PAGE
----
To learn how to best organize your life so that you aren't distracted and are highly productive, I spoke to Mark Shead. Shead blogs at productivity501.com, which is one of the most popular productivity blogs in the world. He has worked as a system administrator, network administrator, IT director, and software engineer in variety of industries. Currently, he works with startups and on startup style projects within larger organizations. His focus is on getting better business results by improving software engineering processes–paying particular attention to the human element. This includes helping teams follow Agile principles, using DevOps to drive the delivery of business value, and engineering process improvements. In the following brief interview, Shead talks about creating better work habits, why people have trouble with productivity, his favorite tech tools, how he organizes his desk, and gives us a glimpse at his typical work day.
Dan Schawbel: What are some of your top ways to create better work habits?
Mark Shead: One of the best steps you can take toward making better work habits is to write down what you need to accomplish and prioritize them. So much time is wasted by doing things that aren't important. Having a clear picture of the most important thing you can be doing right now makes a huge difference in your ability to work smarter. You will never be able to do everything you can think of, but you can make sure that you aren't doing trivial tasks and skipping over the things that really matter.
Schawbel: Why do so many people have a hard time remaining productive? What do you typically recommend to them?
Shead: A big contributor to unproductivity is not having a clear idea of what is important. Imagine you have a list of 25 things you could work on. Each one has an hourly wage associated with it. So you have a few items that are worth $2 per hour, some that are worth $10 to $15 per hour all the way up to one item that will pay you $2,000 per hour.
Which would you work on? It is easy to be productive when there is an immediate dollar amount attached to your activities. It isn't that the activities you choose between don't have varying value--it is just harder to think about what they are when it isn't stated in dollars.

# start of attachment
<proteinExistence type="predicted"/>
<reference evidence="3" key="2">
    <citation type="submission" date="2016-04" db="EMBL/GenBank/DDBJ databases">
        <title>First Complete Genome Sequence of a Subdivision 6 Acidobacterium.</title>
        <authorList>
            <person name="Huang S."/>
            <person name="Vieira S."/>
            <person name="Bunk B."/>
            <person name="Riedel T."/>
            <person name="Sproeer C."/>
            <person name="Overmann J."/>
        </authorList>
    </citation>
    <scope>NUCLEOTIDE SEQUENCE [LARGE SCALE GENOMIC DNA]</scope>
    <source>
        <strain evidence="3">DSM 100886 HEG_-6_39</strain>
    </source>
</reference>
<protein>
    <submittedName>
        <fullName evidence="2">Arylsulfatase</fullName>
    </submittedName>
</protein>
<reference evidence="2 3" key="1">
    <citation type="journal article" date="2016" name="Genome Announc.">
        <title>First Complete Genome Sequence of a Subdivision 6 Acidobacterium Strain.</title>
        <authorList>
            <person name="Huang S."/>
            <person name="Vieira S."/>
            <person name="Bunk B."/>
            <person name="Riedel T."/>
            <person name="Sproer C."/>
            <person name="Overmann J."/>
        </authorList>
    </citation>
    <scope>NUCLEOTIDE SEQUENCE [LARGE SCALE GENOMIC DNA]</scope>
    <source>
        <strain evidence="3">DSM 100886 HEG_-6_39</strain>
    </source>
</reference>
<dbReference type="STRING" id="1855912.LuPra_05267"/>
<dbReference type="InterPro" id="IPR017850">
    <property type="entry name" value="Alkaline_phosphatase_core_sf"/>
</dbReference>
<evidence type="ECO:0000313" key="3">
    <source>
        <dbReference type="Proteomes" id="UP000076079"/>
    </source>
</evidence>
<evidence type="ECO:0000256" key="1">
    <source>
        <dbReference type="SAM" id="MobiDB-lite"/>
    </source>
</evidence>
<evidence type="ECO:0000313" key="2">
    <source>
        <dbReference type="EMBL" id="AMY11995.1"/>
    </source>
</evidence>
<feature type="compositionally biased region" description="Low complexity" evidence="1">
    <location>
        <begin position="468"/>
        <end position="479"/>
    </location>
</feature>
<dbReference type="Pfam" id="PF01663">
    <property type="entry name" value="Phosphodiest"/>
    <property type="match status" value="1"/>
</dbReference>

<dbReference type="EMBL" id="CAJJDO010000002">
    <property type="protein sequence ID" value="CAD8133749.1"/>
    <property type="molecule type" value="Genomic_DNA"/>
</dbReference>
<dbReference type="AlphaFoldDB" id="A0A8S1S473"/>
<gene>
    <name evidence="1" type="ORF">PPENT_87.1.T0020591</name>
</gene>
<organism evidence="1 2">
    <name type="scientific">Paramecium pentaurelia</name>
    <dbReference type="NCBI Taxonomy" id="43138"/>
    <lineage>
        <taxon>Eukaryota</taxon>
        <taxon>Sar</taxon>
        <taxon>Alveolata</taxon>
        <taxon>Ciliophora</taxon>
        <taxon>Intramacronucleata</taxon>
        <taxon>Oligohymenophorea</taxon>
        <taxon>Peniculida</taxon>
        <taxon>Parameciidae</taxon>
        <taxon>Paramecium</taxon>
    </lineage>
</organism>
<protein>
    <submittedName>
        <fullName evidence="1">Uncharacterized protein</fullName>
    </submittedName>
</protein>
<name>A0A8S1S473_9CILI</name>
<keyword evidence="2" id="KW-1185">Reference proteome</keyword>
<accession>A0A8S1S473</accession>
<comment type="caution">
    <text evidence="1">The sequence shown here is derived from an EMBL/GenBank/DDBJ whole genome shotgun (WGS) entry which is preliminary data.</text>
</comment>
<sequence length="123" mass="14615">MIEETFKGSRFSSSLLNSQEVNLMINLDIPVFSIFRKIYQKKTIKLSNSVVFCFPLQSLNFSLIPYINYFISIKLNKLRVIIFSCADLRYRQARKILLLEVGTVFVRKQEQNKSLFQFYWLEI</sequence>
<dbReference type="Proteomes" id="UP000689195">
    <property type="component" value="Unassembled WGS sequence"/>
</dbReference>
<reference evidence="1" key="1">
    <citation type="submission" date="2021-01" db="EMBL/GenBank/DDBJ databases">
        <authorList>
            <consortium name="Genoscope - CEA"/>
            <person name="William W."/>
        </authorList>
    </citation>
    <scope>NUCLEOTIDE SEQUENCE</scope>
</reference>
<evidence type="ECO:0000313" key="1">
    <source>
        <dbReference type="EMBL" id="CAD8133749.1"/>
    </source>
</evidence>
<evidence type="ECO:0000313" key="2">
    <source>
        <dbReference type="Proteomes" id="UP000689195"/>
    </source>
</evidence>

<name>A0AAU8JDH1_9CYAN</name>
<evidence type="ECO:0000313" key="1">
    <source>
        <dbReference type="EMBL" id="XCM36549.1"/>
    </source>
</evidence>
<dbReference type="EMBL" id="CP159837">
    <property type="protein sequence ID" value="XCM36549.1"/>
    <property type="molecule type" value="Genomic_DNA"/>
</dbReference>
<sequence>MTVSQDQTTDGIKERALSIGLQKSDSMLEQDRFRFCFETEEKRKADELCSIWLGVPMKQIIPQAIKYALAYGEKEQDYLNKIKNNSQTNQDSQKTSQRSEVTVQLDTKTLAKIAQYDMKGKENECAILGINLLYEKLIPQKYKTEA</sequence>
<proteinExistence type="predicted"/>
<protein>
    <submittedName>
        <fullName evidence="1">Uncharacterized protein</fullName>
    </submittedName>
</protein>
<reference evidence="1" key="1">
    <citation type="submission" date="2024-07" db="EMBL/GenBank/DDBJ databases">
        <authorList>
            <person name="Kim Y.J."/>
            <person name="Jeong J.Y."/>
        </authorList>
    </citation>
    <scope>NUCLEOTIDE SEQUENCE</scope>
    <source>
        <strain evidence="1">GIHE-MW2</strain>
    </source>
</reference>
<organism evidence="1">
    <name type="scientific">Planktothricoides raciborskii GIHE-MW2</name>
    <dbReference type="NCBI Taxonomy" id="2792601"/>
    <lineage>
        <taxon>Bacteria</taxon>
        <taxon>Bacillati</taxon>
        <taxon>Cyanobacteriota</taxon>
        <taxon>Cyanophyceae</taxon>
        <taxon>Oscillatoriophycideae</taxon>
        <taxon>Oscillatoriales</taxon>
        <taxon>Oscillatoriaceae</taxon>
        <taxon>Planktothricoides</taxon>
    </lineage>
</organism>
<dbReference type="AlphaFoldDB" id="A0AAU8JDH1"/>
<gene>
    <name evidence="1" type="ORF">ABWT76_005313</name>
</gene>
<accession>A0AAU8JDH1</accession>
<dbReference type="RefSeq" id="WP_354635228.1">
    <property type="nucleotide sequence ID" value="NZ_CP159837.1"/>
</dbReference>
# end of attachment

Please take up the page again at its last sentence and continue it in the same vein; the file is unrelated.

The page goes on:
Write what you need to do on cards and then lay them out on a table or stick them to a wall with the most important one on the top. Take the top card an move it to an "in process" area. Then work on that. When you are done move it to an area labeled "done" or "finished" so you can see what you've accomplished. Then start on the next most important thing. Don't try to work on 10 things at once. Pick the most important thing, get it done and then move on to the next. This system is called a Kanban Board.
One advantage of this is that it lets you easily have discussions with people who might try to hijack your day. If your boss comes in and says, "I want you to work on XYZ" you can easily point to your prioritized cards and ask where their request fits in with the other stuff you are working on.
Schawbel: Can you name some of your favorite tech tools for managing your schedule and staying productive? What makes them so valuable?
Shead: Google Apps gives me a very useful calendar that stays synced on all my devices and integrates with my email. I find Google Talk / Hangouts is especially useful in collaborating with my team in real time because it lets me chat, screen share, talk or video conference. Chat histories show up right alongside my email searches, so I can easily find previous conversations without trying to remember if they took place on email or a chat.
I really like www.leankit.com because it gives you an easy way to implement the Kanban card system I described earlier. It is simple to use and free for basic accounts. Physical cards work great, but LeanKit lets you have a collaborative Kanban board with people who don't necessarily share physical office space.
Schawbel: How should people organize their desk so they are less distracted?
Shead: A lot of that depends on what you are trying to do at your desk. Right now I'm on a video conference call working with a team for 8 hours every day. So I've set my desk and computers up to make sure that video conferencing doesn't interfere with work I'm doing on another computer. If you are doing a lot of video conferencing and have to keep switching back and forth between the video window and your work area, it is like trying to talk to people that keep sitting in between you and your computer screen. Now not everyone is going to be doing video conferencing every day, but my point is that you have to find ways to set your desk up so it works well for the specific work you do.
Here are a few things that I find that help keep my desk from being distracting:
1. Go paperless - The Evernote Scanner helps deal with the mail that comes in--particularly stuff that I simply need to keep a copy of but will probably never touch again. I use www.expensify.com to deal with my receipts. I take a picture of them with my phone and can then get rid of the paper copy.